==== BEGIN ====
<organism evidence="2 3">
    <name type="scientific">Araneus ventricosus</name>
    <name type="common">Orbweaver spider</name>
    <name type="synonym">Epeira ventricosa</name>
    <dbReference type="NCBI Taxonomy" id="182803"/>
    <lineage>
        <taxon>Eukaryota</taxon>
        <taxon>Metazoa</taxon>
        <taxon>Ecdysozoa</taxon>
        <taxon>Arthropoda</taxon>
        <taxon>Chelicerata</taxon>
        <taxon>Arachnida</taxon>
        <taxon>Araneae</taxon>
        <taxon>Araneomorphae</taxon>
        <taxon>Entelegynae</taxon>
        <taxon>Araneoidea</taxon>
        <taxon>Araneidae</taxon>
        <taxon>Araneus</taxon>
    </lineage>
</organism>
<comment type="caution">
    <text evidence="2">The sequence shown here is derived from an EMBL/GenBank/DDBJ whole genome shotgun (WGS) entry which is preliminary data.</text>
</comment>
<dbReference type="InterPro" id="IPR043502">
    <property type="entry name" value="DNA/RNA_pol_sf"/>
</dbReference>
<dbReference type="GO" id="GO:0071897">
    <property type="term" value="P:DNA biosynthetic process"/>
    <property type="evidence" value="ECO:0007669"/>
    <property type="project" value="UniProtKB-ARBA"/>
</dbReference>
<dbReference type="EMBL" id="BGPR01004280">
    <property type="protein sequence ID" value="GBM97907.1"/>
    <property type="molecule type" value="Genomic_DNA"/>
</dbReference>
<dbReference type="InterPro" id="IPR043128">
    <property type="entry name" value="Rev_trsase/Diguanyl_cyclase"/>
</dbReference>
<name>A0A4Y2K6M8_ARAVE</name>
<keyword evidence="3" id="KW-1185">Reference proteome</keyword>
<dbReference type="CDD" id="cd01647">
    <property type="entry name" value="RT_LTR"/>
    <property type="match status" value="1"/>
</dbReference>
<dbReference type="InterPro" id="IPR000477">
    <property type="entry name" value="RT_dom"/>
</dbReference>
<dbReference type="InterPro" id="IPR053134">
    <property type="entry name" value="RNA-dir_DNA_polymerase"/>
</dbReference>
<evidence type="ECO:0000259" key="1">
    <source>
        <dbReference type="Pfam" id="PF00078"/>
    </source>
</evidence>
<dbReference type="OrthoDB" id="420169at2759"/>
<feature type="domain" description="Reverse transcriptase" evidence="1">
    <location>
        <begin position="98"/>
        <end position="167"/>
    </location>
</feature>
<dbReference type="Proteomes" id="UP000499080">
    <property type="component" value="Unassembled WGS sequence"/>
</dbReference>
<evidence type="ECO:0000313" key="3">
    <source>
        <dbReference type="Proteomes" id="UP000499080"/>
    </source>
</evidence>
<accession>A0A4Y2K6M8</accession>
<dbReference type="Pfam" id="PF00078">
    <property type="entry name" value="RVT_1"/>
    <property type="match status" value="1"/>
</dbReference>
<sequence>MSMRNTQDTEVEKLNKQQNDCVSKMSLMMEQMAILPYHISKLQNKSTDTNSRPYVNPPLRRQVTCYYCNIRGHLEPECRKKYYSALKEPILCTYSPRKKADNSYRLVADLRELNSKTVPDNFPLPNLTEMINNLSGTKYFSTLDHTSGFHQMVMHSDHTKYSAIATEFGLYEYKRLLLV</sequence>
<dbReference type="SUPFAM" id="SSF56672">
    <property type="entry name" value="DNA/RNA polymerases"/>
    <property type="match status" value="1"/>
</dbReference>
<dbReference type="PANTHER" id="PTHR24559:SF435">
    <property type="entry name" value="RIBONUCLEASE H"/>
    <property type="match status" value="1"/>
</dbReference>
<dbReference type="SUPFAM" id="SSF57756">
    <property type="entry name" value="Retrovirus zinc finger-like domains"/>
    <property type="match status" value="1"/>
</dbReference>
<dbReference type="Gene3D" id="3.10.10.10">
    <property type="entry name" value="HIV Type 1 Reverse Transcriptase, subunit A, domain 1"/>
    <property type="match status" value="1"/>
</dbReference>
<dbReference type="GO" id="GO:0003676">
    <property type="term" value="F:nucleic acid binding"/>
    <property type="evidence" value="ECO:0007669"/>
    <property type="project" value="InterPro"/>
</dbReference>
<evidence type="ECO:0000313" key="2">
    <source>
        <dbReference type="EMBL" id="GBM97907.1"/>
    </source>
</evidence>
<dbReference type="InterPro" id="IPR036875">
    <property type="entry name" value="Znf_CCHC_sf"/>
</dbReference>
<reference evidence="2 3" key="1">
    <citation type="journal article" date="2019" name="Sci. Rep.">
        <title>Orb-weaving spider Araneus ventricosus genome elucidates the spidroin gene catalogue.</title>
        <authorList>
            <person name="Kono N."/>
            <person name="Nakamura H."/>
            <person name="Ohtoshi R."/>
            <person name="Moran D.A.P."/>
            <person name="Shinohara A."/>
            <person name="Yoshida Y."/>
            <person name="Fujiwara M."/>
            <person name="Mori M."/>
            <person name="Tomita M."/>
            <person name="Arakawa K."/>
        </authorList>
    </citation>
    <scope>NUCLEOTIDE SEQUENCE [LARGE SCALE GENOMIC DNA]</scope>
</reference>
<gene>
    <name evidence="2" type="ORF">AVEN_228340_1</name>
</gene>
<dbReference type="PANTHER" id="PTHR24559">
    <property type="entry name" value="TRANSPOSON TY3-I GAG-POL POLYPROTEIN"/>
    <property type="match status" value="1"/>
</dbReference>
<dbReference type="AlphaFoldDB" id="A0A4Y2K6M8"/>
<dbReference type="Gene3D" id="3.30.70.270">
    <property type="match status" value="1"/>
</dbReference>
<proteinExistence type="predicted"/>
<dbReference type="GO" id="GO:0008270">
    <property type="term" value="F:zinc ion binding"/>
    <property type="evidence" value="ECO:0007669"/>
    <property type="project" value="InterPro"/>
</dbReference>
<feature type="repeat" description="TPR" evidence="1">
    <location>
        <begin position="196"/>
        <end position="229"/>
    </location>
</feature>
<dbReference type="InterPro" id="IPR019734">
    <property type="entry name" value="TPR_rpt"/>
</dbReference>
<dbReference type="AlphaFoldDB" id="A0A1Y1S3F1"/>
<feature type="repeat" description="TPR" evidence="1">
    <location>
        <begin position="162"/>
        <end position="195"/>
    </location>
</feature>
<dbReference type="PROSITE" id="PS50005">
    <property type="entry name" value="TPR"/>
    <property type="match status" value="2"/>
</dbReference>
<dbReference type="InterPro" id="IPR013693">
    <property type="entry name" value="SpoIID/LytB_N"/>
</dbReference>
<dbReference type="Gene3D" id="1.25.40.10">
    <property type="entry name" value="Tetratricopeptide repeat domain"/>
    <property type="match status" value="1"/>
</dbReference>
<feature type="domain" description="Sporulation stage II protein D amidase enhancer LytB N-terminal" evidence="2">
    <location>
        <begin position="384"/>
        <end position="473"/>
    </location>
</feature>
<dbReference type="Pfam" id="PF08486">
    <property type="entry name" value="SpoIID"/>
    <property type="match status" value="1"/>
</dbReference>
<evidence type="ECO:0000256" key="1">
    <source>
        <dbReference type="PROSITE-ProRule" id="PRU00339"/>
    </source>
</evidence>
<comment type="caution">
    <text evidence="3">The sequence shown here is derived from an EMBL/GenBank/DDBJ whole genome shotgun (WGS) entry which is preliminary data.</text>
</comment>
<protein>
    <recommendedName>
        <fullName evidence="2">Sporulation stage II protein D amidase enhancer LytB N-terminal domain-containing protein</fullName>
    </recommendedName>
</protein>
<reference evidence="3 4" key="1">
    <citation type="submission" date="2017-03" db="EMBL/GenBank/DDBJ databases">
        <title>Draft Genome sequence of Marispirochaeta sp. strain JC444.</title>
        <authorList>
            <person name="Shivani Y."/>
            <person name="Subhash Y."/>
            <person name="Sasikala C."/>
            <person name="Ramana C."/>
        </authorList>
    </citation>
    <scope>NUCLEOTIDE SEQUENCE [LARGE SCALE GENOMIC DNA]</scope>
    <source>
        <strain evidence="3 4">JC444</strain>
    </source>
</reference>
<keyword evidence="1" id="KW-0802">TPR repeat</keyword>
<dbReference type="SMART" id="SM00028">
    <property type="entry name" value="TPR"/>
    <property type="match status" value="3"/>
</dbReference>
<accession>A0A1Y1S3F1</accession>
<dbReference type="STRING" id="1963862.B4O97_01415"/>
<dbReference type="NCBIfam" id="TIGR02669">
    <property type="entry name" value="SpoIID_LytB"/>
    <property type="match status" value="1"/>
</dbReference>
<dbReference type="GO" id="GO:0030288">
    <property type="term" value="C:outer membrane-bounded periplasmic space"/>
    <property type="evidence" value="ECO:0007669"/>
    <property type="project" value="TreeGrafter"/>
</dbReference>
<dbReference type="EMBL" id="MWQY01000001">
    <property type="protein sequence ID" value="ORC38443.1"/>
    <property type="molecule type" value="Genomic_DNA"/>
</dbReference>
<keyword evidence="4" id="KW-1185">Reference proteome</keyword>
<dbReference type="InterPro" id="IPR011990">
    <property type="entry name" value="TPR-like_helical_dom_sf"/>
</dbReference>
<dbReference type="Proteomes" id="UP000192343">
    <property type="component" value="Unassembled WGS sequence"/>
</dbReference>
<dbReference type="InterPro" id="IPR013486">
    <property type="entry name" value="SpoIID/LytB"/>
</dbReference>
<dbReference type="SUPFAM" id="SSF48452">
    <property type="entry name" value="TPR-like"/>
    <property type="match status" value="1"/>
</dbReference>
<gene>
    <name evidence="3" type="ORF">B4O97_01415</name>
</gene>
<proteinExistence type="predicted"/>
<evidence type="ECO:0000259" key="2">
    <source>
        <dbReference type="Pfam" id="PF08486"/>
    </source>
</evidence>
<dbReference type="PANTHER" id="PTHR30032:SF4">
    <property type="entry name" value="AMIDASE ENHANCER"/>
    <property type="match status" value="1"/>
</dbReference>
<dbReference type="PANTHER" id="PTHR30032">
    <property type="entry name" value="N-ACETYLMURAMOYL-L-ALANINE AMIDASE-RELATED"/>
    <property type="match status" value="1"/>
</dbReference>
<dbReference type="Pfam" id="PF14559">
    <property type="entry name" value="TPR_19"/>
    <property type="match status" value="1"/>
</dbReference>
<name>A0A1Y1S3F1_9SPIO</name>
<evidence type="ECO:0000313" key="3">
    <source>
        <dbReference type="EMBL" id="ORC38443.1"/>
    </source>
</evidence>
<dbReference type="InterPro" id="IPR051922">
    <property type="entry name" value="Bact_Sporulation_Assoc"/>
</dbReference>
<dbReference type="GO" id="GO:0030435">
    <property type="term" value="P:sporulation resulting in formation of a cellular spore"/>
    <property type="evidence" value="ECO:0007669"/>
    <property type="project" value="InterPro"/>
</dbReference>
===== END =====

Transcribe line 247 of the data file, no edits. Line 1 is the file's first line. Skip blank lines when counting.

    </source>